Before coming to JGU, I searched through their English faculty list and course schedule. I was surprised to recognize Dr. Nandini Dhar’s name. I had read her poetry. She studied, taught, and has been published in the U.S.. When I was a reader for Sugar House Review, I read her submission. I remember the poems she submitted. For me, this was one of those miraculous “it’s a small world” moments. I contacted Prof. Dhar, and we decided we’d meet for chai when I arrived and go from there. These last few weeks, I’ve sat in on two of her comparative literature classes, Gender Conflicts, and Culinary Fiction. Through literature and through listening to the students, I learned a great deal more about Indian culture than I ever could have in a tourist’s travel book. When a student would say hello to me on campus, I felt I belonged. And when several students showed up for my discussion about Poems2Go and poetry in the public sphere, I was happy to share my knowledge, and talk poetry. I’m grateful to Prof. Dhar for the opportunity, and to the students for engaging with me. These are bright, young individuals who have opportunities to make a difference in whatever is close to their hearts.

I’m thrilled that Poems2Go will now be distributed at JGU. It really is a small world, and poetry gives us the forum to build empathy, to bridge the gaps of understanding between people of all backgrounds.

Namaste

Poems2go Spring Quarterly Edition, 2019

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                        Preservation: What We Keep

 

“This place could be beautiful, right? You could make this place beautiful.”- Maggie Smith

 

My parents are in the process of moving into an assisted-living residence, down-sizing from a home of fifty years, a home with “good bones.” My mother, always the hostess, is insisting on packing and bringing her ten-piece place setting, even though she won’t have a kitchen. Admittedly, I was annoyed at first, but realized that her need for keeping them was not to host a dinner party but to hold on to memories of loved ones gathering around her table.

The term “good bones” is most commonly used in reference to a building with a strong foundation. Maggie Smith extends this metaphor to address the world. It’s a world that can be difficult to live in but one the speaker, a mother, in “Good Bones” believes, albeit questioningly, that despite what it may look like on the surface, can be made beautiful because it is decent at its core. This belief is worth preserving. And could be essential to our survival as Julian Randall’s “Chicago” alludes to. After the confession, “I can only sleep on buses/in shoes I can run away in,” the speaker describes passing by a “road so green/it might convince you/the world is not dying.”

We know the world is not dying when we can taste the “out-of-reach pulp” in Steven Riel’s “Blackberrying.” The lushness of the soft ”u” sounds abound in this poem, begging the reader to quench the thirst of desire, get “drunk” on all that is delicious. Keeping such “plump clusters” of blackberries becomes a must.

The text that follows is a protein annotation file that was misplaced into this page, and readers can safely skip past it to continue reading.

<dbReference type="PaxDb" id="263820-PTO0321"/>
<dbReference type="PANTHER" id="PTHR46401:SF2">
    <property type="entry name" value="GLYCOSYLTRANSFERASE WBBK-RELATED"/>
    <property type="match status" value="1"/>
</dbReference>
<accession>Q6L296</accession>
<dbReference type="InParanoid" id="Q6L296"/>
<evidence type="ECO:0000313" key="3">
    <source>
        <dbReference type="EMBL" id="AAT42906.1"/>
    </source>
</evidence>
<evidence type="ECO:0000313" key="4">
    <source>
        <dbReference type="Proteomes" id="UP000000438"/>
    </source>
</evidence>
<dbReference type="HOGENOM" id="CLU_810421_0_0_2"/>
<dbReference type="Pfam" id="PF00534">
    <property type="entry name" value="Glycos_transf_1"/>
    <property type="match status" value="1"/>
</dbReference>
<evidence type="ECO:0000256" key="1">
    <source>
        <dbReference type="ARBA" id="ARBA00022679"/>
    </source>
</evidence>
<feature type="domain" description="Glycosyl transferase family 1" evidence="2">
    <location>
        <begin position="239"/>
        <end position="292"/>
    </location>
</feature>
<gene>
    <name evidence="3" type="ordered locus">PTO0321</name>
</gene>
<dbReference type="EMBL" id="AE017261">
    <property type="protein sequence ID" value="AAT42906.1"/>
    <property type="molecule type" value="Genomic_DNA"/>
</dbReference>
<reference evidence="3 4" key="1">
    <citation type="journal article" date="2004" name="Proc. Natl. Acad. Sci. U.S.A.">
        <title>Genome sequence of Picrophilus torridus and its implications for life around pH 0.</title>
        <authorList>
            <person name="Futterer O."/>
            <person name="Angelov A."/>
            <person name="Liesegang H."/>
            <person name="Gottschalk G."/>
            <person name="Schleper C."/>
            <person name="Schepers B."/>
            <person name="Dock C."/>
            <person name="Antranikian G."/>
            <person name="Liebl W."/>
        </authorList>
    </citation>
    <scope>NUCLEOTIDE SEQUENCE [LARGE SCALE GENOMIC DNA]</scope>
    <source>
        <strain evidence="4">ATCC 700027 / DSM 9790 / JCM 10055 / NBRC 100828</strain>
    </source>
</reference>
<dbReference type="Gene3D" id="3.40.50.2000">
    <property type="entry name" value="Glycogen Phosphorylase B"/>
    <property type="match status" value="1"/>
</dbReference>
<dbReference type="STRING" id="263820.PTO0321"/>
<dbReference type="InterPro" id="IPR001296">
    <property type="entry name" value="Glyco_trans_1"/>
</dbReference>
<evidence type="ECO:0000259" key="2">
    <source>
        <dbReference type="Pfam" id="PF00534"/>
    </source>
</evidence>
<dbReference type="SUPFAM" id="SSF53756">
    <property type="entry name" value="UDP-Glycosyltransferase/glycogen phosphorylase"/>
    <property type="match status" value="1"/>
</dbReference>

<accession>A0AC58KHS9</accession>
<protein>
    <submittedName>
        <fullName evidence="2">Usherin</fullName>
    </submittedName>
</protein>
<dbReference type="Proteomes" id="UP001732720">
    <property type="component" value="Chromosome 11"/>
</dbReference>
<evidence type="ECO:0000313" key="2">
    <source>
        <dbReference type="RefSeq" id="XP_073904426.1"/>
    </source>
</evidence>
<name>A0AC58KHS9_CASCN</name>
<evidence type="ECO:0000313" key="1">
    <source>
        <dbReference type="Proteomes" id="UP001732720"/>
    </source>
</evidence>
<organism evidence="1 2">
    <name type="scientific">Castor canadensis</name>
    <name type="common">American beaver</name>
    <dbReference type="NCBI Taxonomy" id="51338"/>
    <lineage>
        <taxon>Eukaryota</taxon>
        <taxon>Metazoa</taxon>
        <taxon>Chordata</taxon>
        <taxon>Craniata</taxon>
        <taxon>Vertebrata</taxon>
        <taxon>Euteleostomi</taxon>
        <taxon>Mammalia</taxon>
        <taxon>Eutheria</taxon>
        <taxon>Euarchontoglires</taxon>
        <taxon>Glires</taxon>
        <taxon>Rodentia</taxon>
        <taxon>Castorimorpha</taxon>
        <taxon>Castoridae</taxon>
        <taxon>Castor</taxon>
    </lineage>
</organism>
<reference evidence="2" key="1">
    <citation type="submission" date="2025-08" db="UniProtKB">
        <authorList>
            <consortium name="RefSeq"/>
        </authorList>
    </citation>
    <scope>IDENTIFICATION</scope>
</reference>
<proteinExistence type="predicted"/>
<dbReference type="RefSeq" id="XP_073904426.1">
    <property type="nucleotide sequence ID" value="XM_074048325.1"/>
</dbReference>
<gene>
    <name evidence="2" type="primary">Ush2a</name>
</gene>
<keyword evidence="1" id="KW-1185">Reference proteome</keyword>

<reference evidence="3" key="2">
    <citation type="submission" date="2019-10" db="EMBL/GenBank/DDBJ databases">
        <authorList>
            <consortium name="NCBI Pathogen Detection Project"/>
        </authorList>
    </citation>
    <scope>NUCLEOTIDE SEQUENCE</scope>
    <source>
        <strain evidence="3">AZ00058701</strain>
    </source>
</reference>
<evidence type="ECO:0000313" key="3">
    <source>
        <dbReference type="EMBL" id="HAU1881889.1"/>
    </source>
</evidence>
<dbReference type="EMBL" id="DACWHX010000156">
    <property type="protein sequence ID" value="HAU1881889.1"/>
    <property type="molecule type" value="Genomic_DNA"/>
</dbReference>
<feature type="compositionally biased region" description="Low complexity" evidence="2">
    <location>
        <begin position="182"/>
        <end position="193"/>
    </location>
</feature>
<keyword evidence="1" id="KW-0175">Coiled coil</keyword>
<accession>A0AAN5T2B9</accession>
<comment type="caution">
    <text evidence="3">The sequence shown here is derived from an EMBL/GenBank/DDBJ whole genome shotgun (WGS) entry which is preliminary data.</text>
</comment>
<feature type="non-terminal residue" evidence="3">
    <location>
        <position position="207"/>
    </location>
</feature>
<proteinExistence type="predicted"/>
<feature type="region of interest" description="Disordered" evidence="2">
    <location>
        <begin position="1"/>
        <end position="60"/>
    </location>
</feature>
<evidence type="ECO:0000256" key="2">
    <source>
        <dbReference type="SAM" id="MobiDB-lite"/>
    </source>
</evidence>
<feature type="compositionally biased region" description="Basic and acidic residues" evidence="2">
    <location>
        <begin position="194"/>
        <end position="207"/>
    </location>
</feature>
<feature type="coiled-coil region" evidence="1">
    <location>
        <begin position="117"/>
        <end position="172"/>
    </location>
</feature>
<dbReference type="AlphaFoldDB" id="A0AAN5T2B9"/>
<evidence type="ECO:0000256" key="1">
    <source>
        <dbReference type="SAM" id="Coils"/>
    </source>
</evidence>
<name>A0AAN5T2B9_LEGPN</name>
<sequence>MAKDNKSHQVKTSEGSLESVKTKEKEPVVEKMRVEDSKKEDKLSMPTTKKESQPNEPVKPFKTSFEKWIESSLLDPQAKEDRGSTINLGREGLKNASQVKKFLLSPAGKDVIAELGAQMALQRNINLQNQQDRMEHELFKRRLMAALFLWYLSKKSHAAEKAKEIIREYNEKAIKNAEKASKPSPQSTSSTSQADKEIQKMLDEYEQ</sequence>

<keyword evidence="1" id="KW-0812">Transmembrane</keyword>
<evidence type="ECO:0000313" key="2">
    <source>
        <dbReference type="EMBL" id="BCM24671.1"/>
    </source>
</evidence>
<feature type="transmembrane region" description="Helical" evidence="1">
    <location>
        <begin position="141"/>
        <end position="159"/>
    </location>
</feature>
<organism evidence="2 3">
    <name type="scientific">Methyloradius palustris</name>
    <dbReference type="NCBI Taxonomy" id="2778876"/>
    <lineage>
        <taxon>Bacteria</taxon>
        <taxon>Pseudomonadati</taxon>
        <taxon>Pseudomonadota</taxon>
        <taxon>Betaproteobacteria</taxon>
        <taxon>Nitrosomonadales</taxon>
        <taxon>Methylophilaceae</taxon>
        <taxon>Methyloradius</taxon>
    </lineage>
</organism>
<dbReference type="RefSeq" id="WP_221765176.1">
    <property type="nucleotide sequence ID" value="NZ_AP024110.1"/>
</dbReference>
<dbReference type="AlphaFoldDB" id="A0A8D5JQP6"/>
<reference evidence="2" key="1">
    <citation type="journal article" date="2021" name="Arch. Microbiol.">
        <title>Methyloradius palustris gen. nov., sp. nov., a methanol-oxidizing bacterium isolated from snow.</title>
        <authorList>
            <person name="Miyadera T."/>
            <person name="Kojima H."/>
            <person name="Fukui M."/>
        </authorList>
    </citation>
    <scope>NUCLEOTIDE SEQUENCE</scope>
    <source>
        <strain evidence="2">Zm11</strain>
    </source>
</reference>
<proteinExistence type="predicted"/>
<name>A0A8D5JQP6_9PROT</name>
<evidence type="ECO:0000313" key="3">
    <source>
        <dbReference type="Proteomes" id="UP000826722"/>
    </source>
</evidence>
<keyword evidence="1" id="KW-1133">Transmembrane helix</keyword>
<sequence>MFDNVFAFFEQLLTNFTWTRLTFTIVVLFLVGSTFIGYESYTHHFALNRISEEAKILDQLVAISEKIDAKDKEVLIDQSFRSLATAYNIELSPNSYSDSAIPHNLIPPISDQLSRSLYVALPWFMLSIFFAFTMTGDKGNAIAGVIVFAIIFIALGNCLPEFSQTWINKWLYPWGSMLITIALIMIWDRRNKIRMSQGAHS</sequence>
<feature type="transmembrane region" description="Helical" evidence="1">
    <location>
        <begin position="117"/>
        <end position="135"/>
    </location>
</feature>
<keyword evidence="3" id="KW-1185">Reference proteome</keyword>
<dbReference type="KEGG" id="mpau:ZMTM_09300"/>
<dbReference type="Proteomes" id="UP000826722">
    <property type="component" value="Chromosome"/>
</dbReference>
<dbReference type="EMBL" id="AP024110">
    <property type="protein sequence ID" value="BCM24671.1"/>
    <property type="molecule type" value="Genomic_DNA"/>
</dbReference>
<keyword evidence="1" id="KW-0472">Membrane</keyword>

And we know the world is not dying when we read of ‘bumblebees guzzling dry/the white blossoms” of spring as David Miller witnesses and writes of in “An Empty Cup, A Flight of Uncarpeted Stairs.” This poem keeps a burgeoning joy as it balances upon the still point of beauty’s “fulcrum moment” relishing in that motionless hovering, that quietude of being neither this or that, here or there, before becoming “frantic for shade.”

For all that is gorgeous about the natural world, what does it mean when we preserve its death? The bee in Martha McCollough’s “Natural History” is a “lone glass bee/thirsty among so many flowers” and the “frayed fawn curled in its case…in its pale twist of grass” showcases our fascination with the dead. Taxidermied animals in a museum, even sorry-looking ones, educate us of a world full of wonder. What we keep reminds us of what we are.

If I had to choose one thing to keep for our world it would be the kindness that Bruce Hawkins speaks of, “kept/ in its cast iron cage” that which “warms the small house, allows/me to undress…”

Akhil Katyal, a poet based in Delhi, reminds us however not to discard grief, because the world is as sad as it is beautiful, because “there will be nights/when you will see even steel/ dissolve under your touch.” “The Father Speaking Through My Son” by Taylor Mali considers this “magic” of grief. Though a loved one may be gone, it’s possible we can hear them.

What greater preservation is there than self-preservation? Camille-Yvette Welsch  describes the traumatic days after giving birth, of feeling “blown apart” and the process of mending, putting pieces back together as if a sculpture, using ‘clay to seal the cracks.” Venus of Willendorf and Semele appear as the speaker “recreates” herself, “this time as mother, watcher.” Though more “fragile than before” with an “echo and omega” of a pitched cry, she marvels at the “holding seam.”

“How does your mother remember her birth?” asks Carolee Bennett’s “Hold On.” Its title urges us to keep our footing in this ‘slippery” world, to picture “tentacles” instead of “ventricles”, to hear the words “prayers” and “mileage” as we travel the winding roads complete with missed garbage pick-ups and raised cable rates. “The situation is fluid” says the chief investigator. Keep our mind’s eye says this poem, so we may “pray to the imagined octopus for a moment of grace.”

What we keep is more than objects in a magpie’s nest. We keep sadness and hope, fear and love, and as Bennett poignantly writes, “All I need to know about anything is how it feels/when I hold it. And the word for that is tend.”

Enjoy!

Christine